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safe edge on a buarstuard file

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thetyreman

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I want to get rid of the abrasive edges on the BUARSTARD file I have here :D

just wondered if it would be sensible to use a grinding wheel on the sides, and do I need to dip it in water to stop overheating? or just leave it,

cheers,

Ben.
 

Ttrees

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I've ground a few files on a bench grinder, and noticed no degradation to the teeth after doing so.
I did dip/leave them in water as the whole file will get hot and not just the edge.
It takes an age on the bench grinder, so I wouldn't have an issue doing it with an angle grinder again.

Tom
 

thetyreman

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sunnybob":289st4ti said:
I want one without abraisive edges for certain jobs, a good example is opening the mouth on a plane that I recently made, I did not need the sides to be abraisive so that's why.
 

lurker

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You could stick some wet and dry to a bit of thin ply.
Cast iron is surprisingly soft.
 

That would work

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I still enjoy a metalwork lesson when I can talk about turnip files and keep a straight face :lol:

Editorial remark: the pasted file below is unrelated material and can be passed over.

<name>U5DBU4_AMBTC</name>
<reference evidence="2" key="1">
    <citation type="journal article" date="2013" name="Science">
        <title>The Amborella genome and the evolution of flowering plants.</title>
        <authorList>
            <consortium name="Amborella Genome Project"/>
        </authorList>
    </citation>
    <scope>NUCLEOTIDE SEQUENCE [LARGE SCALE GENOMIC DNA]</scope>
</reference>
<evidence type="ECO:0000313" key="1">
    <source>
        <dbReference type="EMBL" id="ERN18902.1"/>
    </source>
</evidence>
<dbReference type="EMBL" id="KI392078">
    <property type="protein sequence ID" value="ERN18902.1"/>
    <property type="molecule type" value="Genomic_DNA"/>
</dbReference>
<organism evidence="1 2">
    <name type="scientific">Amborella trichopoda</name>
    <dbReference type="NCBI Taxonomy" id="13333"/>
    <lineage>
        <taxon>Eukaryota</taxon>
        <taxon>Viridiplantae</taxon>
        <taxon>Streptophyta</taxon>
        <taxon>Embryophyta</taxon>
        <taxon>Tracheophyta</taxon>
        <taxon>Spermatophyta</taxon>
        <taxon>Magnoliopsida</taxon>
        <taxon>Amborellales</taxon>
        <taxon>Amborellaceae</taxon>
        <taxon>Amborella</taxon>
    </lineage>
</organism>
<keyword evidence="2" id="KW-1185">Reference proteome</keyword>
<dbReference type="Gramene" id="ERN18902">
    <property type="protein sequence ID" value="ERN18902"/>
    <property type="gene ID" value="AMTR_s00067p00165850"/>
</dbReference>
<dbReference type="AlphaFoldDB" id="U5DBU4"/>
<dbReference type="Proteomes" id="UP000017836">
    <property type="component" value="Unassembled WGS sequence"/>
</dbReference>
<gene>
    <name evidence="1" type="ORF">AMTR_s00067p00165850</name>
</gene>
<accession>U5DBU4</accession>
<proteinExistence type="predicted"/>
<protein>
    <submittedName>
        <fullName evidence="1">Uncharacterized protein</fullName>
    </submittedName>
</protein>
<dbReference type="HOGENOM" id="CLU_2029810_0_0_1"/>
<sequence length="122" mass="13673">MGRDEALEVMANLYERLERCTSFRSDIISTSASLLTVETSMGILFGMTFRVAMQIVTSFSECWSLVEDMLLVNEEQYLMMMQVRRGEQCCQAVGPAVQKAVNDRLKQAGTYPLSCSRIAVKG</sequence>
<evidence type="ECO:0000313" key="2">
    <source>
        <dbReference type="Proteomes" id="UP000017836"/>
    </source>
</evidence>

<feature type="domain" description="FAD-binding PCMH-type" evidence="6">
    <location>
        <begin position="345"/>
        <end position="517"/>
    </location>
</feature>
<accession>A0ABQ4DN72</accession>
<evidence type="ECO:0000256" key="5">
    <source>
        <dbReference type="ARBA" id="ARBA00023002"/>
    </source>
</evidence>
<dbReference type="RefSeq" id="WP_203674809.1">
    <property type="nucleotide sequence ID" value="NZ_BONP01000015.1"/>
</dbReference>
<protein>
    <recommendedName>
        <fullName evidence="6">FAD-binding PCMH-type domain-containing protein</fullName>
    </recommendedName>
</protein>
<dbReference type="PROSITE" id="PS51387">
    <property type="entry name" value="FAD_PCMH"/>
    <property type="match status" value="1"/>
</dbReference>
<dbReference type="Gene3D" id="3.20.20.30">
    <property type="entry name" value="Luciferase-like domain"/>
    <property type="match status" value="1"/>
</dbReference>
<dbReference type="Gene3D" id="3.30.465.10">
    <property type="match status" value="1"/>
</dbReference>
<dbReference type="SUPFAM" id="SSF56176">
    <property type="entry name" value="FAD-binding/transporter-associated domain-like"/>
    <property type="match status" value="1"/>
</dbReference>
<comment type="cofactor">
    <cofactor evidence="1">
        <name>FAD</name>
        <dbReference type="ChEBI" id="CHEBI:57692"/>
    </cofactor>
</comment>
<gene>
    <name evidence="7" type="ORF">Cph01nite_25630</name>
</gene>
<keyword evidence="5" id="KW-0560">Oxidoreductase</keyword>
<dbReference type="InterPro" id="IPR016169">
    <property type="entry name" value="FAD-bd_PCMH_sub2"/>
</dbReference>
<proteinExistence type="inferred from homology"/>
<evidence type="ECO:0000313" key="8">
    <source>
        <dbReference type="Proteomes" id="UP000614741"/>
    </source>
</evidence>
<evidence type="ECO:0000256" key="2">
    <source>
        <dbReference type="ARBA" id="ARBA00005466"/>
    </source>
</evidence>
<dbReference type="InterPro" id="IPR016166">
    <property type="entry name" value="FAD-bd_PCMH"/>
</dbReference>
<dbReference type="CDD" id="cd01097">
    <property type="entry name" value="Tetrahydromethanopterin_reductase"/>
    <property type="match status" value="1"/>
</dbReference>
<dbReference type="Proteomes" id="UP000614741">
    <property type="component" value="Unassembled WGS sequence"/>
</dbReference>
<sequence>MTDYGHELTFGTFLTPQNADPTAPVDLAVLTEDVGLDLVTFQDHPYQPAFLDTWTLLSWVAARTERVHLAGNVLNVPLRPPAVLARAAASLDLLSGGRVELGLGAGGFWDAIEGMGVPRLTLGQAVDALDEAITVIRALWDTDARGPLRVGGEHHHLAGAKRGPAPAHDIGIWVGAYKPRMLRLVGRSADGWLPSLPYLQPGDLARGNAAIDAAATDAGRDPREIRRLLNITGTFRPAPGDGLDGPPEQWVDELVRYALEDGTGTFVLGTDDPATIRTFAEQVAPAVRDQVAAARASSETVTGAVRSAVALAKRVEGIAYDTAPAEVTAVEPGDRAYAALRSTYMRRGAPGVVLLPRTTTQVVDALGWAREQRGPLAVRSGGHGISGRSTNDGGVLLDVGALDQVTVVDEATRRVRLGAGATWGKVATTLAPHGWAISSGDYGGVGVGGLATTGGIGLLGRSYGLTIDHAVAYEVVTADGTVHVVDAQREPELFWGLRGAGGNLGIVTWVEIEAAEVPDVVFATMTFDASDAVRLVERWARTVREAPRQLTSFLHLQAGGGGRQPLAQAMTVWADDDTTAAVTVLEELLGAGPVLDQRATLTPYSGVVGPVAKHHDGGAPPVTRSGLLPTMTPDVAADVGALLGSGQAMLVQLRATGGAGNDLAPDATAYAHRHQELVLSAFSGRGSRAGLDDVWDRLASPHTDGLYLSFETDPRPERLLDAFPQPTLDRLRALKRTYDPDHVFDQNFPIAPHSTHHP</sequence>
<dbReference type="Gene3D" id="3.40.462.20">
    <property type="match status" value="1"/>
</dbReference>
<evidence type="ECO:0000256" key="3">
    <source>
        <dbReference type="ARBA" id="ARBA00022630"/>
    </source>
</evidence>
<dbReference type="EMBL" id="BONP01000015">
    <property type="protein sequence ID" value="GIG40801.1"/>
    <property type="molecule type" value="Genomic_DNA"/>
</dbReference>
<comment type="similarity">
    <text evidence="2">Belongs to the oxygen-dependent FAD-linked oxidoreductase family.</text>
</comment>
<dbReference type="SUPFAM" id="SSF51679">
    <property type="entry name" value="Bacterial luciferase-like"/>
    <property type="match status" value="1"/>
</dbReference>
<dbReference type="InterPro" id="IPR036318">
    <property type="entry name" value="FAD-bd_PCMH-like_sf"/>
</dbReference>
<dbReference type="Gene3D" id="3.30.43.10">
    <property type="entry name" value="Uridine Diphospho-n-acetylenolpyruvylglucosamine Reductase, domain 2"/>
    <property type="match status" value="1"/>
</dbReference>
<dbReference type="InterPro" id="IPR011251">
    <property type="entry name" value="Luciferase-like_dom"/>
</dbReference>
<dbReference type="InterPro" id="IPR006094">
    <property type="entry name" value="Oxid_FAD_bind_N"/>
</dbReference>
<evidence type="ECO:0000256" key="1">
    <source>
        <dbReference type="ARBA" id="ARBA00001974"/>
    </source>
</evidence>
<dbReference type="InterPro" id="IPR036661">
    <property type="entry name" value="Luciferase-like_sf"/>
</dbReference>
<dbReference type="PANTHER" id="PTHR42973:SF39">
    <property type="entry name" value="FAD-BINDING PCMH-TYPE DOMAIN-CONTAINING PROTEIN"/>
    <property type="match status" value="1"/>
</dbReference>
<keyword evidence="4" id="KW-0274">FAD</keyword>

Rorschach

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I have always done mine on a belt sander as I found it easier to maintain a straight flat edge. I think it would be hard on a standard bench grinder unless it was a very small file.

Slighly OTT but a few years ago I bought a file at a car boot for 10p, it had been modified to be an edge only file, no face on it. It was done on a surface grinder and it's absolutely perfect with just one edge that is wickedly sharp and perfectly 90deg. In the right situation it is the perfect tool for the job and I wouldn't be without it.
 

sunnybob

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thetyreman":1yl657a9 said:
sunnybob":1yl657a9 said:
I want one without abraisive edges for certain jobs, a good example is opening the mouth on a plane that I recently made, I did not need the sides to be abraisive so that's why.
Am I getting this right?;
you want the roughest file made, but you only want teeth on the edges and not the flats?
If so, would it not be easier to buy a much smaller file that is the width you want (swiss needle files come in many shapes and sizes), and if needed, glue that to the edge of a flat piece of wood.

A B'stard file seems a bit overkill for cast iron, even worse for brass. There will only be one or two teeth in conact, giving score lines youll never get rid of.
If you decide to grind off, you will need to keep a large bucket of cold water handy and constantly quench the file, or it will lose its hardness on the remaining teeth
 

thetyreman

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sorry I should explain myself, it's for shaping wood not cast iron, and also to remove the edges not the flats, partly my fault, I have been making a wooden plane and plan on making more, krenov style planes, I want to avoid it touching the edges of the mouth when carefully opening the mouth slowly with the file.
 

Ttrees

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Rorschach":1f7qwem9 said:
I have always done mine on a belt sander as I found it easier to maintain a straight flat edge. I think it would be hard on a standard bench grinder unless it was a very small file.